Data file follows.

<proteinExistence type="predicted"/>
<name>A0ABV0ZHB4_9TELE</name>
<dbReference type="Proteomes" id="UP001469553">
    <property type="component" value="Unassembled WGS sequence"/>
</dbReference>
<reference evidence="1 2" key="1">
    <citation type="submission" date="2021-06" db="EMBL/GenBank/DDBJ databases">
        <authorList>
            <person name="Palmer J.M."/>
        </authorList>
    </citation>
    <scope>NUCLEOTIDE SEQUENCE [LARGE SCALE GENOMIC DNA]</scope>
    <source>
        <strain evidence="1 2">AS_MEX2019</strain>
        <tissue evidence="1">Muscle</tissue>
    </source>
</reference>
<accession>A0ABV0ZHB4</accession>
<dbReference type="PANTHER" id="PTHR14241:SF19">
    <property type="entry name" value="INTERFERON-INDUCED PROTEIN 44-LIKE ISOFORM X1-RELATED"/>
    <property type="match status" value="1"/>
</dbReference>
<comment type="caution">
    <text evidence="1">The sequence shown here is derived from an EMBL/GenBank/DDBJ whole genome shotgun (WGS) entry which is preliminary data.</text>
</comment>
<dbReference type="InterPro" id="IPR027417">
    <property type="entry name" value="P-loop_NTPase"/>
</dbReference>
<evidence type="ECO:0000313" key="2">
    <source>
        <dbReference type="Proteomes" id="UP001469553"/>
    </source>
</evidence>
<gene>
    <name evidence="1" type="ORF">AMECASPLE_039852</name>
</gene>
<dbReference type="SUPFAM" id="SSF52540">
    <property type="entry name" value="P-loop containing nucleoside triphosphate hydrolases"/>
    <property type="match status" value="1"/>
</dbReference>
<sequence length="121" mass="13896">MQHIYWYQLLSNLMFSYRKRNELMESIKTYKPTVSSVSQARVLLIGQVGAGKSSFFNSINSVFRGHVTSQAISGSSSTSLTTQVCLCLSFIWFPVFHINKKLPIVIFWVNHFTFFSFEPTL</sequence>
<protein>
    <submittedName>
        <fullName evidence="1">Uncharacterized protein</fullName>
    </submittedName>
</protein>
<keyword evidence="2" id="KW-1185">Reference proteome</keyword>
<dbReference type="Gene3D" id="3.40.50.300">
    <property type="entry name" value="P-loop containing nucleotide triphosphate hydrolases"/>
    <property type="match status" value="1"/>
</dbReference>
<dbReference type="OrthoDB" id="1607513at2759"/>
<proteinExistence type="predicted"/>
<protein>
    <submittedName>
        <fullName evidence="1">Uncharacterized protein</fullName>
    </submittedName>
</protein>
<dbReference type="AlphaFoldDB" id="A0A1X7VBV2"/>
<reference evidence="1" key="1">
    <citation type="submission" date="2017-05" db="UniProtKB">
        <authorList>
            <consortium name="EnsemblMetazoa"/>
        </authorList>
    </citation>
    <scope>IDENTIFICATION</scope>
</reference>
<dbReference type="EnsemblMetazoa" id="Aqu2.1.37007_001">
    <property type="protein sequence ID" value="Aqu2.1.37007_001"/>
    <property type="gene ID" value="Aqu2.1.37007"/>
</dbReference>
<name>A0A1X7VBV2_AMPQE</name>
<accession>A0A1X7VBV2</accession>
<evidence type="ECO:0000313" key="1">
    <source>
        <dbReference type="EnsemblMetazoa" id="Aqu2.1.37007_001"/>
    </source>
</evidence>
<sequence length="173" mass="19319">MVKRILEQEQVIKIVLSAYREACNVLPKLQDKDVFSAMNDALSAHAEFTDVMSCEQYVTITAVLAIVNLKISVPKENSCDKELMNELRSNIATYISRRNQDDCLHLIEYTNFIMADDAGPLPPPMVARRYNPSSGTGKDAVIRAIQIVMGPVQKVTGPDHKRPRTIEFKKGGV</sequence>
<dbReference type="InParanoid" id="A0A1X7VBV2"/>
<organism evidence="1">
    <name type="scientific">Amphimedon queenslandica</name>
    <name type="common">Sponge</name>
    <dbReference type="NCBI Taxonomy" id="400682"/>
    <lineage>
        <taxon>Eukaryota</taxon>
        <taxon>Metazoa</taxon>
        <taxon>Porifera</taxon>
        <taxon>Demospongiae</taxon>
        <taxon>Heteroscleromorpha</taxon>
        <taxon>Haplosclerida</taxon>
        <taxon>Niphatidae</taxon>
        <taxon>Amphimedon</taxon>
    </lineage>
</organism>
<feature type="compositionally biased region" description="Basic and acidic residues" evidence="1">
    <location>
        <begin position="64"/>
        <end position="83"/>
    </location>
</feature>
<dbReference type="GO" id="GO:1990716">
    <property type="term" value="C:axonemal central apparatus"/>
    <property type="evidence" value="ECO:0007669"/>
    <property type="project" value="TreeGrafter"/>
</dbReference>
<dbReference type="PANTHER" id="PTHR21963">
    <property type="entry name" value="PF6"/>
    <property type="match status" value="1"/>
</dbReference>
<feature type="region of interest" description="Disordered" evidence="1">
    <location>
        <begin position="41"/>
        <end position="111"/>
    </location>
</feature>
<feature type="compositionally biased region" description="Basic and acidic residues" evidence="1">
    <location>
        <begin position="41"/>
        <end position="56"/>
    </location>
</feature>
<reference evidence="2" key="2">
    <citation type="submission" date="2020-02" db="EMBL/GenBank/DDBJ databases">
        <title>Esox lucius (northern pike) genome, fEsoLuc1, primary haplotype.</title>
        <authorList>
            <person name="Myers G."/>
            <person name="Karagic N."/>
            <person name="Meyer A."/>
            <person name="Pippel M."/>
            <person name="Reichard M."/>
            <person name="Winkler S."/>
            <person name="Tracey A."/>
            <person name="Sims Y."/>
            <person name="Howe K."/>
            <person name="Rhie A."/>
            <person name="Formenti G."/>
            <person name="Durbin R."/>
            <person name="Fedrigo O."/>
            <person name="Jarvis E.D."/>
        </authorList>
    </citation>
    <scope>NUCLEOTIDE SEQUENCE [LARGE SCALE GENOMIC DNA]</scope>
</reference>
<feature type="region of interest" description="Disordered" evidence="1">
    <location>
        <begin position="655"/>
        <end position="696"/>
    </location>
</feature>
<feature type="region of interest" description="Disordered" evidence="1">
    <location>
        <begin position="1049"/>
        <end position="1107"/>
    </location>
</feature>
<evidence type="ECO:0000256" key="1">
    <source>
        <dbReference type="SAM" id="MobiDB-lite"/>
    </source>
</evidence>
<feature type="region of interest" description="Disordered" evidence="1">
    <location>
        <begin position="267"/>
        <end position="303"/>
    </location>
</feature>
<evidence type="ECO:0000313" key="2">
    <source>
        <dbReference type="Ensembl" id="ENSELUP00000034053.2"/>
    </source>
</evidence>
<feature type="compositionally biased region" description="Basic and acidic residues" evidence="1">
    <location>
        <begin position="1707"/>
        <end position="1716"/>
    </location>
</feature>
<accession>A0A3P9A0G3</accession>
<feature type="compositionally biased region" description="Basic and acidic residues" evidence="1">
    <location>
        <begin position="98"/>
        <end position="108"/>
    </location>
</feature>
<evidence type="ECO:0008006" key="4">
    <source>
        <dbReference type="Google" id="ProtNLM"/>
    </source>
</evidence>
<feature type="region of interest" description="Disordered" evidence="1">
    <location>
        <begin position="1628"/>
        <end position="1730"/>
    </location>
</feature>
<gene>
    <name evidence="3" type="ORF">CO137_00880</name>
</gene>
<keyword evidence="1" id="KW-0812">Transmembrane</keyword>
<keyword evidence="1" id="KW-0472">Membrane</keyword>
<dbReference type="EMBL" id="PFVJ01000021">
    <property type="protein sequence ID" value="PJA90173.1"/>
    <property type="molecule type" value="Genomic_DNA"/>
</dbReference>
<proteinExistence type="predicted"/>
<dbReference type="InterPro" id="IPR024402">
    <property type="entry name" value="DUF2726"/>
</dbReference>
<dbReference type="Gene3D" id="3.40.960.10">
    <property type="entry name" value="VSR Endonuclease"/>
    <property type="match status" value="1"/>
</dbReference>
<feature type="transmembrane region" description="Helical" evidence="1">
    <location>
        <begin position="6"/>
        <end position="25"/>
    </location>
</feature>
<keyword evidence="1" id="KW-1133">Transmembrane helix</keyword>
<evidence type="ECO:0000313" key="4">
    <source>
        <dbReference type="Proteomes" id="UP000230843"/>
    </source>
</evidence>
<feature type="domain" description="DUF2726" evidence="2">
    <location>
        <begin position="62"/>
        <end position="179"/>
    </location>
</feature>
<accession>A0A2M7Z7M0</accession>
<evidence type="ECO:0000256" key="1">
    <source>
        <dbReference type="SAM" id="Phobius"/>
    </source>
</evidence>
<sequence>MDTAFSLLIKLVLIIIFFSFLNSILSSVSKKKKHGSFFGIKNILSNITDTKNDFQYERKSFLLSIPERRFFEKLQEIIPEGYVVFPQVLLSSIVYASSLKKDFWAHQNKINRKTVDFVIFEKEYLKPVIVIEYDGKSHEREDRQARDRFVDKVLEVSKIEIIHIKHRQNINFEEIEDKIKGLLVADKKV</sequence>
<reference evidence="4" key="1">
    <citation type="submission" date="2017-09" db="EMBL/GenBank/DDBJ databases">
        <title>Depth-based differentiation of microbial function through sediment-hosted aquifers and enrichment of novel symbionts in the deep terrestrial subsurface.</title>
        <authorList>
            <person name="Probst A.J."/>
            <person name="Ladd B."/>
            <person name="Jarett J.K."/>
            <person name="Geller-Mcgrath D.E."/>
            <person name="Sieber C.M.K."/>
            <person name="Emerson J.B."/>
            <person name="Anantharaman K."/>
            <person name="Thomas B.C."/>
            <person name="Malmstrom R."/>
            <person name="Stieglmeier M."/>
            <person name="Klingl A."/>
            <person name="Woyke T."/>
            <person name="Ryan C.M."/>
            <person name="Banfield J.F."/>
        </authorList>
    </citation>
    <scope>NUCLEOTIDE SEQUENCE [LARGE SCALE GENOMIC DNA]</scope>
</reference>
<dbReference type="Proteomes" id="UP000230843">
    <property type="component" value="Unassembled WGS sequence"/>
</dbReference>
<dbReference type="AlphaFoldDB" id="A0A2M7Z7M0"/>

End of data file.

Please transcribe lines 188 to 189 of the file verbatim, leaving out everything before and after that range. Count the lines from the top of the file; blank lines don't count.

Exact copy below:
        <dbReference type="Google" id="ProtNLM"/>
    </source>